Number of those displaced in countries keeps going up due to conflict, politics – report

Thursday, May 9th, 2024 07:49 | By
There are about 281 million international migrants in the world or 3.6 per cent of the global population, the 2024 World Migration Report has revealed. PHOTO/Print

There are about 281 million international migrants in the world or 3.6 per cent of the global population, the 2024 World Migration Report has revealed.

The document released on Tuesday that also maps the migratory routes showed that the Mexico to United States corridor is the largest in the world at nearly 11 million people.

The second largest is from the Syrian Arab Republic to Türkiye, comprising mainly refugees displaced by the Syrian Arab Republic’s civil war.

The corridor between the Russian Federation and Ukraine takes up spots three and five among the largest corridors in the world, which is due to a range of underpinning reasons over time (including, for example, displacement from Ukraine following Russian Federation invasions in 2014 and 2022).

International Organisation for Migration Director General Amy Pope said in the report that an increasing number of people are being displaced, within and out of their country of origin, because of conflict, violence, political or economic instability as well as climate change and other disasters adding that in 2022, there were 117 million displaced people in the world, and 71.2 million internally displaced people.

Regular pathways

“The number of asylum-seekers has risen from 4.1 million in 2020 to 5.4 million in 2022, an increase of more than 30 per cent. Many people are locked out of regular pathways, and they sometimes resort to irregular channels that are extremely hazardous. These channels get significant media attention, and their use often undermines confidence in governance and fuels a twisted narrative that is being weaponised around the world for short-term political gain,” Pope stated.

Currently, the report said that there is a larger number of male than female international migrants worldwide and the growing gender gap has increased over the past 20 years.

“In 2000, the male-to-female split was 50.6 to 49.4 per cent (or 88 million male migrants and 86 million female migrants). In 2020 the split was 51.9 to 48.1 per cent, with 146 million male migrants and 135 million female migrants. The share of female migrants has been decreasing since 2000, while the share of male migrants has increased by 1.3 percentage points,” the report said.

Ironically, the report revealed that there are more female than male international migrants in destination countries in Europe and Northern America, such as the United States of America, Canada, France, Spain and Italy, but also in India.

However, in most Asian countries, particularly the Gulf Cooperation Council (GCC) countries of Saudi Arabia, the United Arab Emirates and Kuwait, the number of male international migrants is much higher than female, partly linked to the structure of economies which include construction and security sector prevalence as well as social and human security factors.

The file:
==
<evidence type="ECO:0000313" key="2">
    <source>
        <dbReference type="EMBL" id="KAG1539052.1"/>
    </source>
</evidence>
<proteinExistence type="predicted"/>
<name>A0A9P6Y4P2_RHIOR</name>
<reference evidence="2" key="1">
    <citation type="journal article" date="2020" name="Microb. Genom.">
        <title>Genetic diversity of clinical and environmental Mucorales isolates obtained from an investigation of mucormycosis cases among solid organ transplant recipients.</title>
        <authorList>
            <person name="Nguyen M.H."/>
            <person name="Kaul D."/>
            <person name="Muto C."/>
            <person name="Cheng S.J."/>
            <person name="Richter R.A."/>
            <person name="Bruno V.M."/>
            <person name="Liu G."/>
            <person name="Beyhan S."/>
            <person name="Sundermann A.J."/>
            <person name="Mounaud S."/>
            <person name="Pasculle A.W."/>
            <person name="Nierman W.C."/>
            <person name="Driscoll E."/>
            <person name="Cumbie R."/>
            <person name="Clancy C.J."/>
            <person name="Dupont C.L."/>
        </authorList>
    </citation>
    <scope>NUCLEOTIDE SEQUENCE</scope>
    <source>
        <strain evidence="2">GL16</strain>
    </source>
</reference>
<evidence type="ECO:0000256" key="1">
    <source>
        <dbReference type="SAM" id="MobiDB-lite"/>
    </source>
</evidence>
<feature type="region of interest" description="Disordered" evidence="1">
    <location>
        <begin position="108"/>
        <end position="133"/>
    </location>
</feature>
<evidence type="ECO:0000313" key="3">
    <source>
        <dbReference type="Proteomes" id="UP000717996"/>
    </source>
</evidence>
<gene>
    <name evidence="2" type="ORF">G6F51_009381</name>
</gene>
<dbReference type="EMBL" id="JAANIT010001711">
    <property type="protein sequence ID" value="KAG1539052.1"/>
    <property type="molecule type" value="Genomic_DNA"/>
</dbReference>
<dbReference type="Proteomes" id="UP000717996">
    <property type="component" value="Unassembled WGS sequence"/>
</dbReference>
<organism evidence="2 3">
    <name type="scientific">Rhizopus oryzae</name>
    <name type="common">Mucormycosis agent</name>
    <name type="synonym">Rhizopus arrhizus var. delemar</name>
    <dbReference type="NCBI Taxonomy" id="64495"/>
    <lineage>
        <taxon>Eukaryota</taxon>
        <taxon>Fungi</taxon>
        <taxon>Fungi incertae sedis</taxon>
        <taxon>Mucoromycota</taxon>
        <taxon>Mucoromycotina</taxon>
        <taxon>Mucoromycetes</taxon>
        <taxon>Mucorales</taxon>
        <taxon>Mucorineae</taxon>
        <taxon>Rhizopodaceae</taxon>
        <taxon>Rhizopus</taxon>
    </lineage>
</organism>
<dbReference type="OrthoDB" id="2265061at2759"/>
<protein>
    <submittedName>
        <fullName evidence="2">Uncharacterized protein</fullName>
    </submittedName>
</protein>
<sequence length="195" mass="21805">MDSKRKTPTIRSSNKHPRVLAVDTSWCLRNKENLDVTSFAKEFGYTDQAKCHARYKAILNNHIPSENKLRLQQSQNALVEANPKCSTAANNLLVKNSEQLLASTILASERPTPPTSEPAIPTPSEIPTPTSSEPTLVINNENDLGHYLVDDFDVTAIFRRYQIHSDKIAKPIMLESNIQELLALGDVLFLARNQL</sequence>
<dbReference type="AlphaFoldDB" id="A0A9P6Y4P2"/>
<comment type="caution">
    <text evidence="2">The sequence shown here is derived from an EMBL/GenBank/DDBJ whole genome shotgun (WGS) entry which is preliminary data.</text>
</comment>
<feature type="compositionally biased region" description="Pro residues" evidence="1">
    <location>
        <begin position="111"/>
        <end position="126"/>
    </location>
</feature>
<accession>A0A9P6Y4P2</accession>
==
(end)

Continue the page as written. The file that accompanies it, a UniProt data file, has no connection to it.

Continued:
Migrant workers

The report documents that 102.4 million, an equivalent of 61 per cent of all international migrant workers resided in three sub-regions: Northern America; the Arab States; and Northern, Southern and Western Europe.

“Notably, there is a striking gender imbalance of migrant workers in two regions: Southern Asia (5.7 million males compared with 1.4 million females) and the Arab States (19.9 million males compared with 4.2 million females). The Arab States region is one of the top destinations for international migrant workers, where they comprise 41.4 per cent of the entire working population, often dominating in key sectors,” it explained.

IOM said in the report that in some parts of the world, international migration has become a major component of population change.

For high-income countries between 2000 and 2020, the contribution of international migration to population growth (net inflow of 80.5 million) exceeded the balance of births over deaths (66.2 million).

The UN agency predicts that over the next few decades, migration will be the sole driver of population growth in high-income countries while in the foreseeable future, population increase in low-income and lower-middle-income countries will continue to be driven by an excess of births over deaths.

Between 2010 and 2021, the report showed that 40 countries experienced a net inflow of more than 200,000 migrants each; in 17 of them, the net inflow over this period exceeded 1 million people. The receiving countries, including Jordan, Lebanon and Türkiye, had high levels of immigration in this period were driven mostly by refugee movements.

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